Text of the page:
The Truth About Oliver Cromwell

Montclair Art Museum, New Jersey/Bridgeman Art Library
Benjamin West: Cromwell Dissolving the Long Parliament, 1782

“In converting the lecture into print I have excised its local references and subdued its oral character.” The fastidious if somewhat mannered elegance of this prefatory remark to Blair Worden’s collection of his essays on the religious and political history of mid-seventeenth-century England reminds one instantly of the late Hugh Trevor-Roper, who was Worden’s mentor, colleague, and friend, and whose posthumous reputation he has greatly enhanced as his literary executor and sensitive obituarist.1

Trevor-Roper is barely mentioned in the book, but his influence is often discernible. It is most obvious in Worden’s preference for the long essay over the more daunting alternative of a continuous narrative, for though Trevor-Roper’s projected history of the Puritan Revolution was never completed, his essays are the apotheosis of the genre. It is also seen in Worden’s choice of subject matter, which, as in his account of Oliver Cromwell and his parliaments or his commemoration of the royalist politician and historian Edward Hyde, Earl of Clarendon, recalls his master’s earlier forays into the same territory. Even an entry in the index that reads “Larkin, Philip, exiguous poet 357” reminds us of the satirical character assassinations in which Trevor-Roper’s indexes abounded.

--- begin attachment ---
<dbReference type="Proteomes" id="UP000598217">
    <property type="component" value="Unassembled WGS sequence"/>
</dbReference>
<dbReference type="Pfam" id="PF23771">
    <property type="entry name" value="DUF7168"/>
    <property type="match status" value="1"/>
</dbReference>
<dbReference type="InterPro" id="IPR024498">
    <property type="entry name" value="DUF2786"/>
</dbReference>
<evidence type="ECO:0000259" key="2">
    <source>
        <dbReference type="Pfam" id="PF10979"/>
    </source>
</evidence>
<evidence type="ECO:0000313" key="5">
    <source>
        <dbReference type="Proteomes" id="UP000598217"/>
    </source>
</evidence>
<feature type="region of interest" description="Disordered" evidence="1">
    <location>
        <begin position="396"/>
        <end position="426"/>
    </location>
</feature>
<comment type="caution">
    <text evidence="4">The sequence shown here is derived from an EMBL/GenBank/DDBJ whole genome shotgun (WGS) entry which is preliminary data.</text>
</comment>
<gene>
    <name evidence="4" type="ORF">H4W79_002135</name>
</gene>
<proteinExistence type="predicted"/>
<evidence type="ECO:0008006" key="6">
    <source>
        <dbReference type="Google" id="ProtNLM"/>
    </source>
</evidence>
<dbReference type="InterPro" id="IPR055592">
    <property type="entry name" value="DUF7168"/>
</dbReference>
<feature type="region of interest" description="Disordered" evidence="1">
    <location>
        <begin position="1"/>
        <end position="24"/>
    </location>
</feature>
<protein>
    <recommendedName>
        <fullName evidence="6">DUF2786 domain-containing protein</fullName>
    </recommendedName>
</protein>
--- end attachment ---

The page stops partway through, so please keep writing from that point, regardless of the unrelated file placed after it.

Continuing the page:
Blair Worden, however, is his own man and though he rarely aspires to Trevor-Roper’s stylistic bravura, he greatly exceeds him in the depth of his knowledge, the care of his documentation, and the subtlety of his writing. Moreover, Trevor-Roper was impatient with all forms of religious dogma. He belonged to a generation of sociologically minded historians who tended, as Worden puts it, to assume that religion was the seventeenth century’s way of talking about something else, usually politics or economics. Worden’s affinities lie with those more recent scholars who try to avoid the anachronism of endowing seventeenth-century people with twenty-first-century preoccupations and seek to understand the past on its own terms.

Worden’s conversion to this approach was assisted by his discovery in the 1970s that the so-called “memoirs” of the celebrated regicide Edmund Ludlow, which had been edited in 1894 by the great historian Sir Charles Firth and prescribed for study by generations of Oxford undergraduates, were in fact a late-seventeenth-century rewriting of Ludlow’s original text, from which the evidence of his passionate religiosity had been carefully stripped, in order to make the work usable by radical Whigs who found Ludlow’s Puritan zeal embarrassing.2 For Worden, this startling revelation was a warning that, if scholars are to understand the past, they must constantly resist their natural inclination to rewrite history in their own image. Worden therefore takes the language of the time at its face value and firmly reminds a more secular age of the centrality of religious belief to the politics of seventeenth-century England.

He also rejects many once-popular interpretations of the period.…

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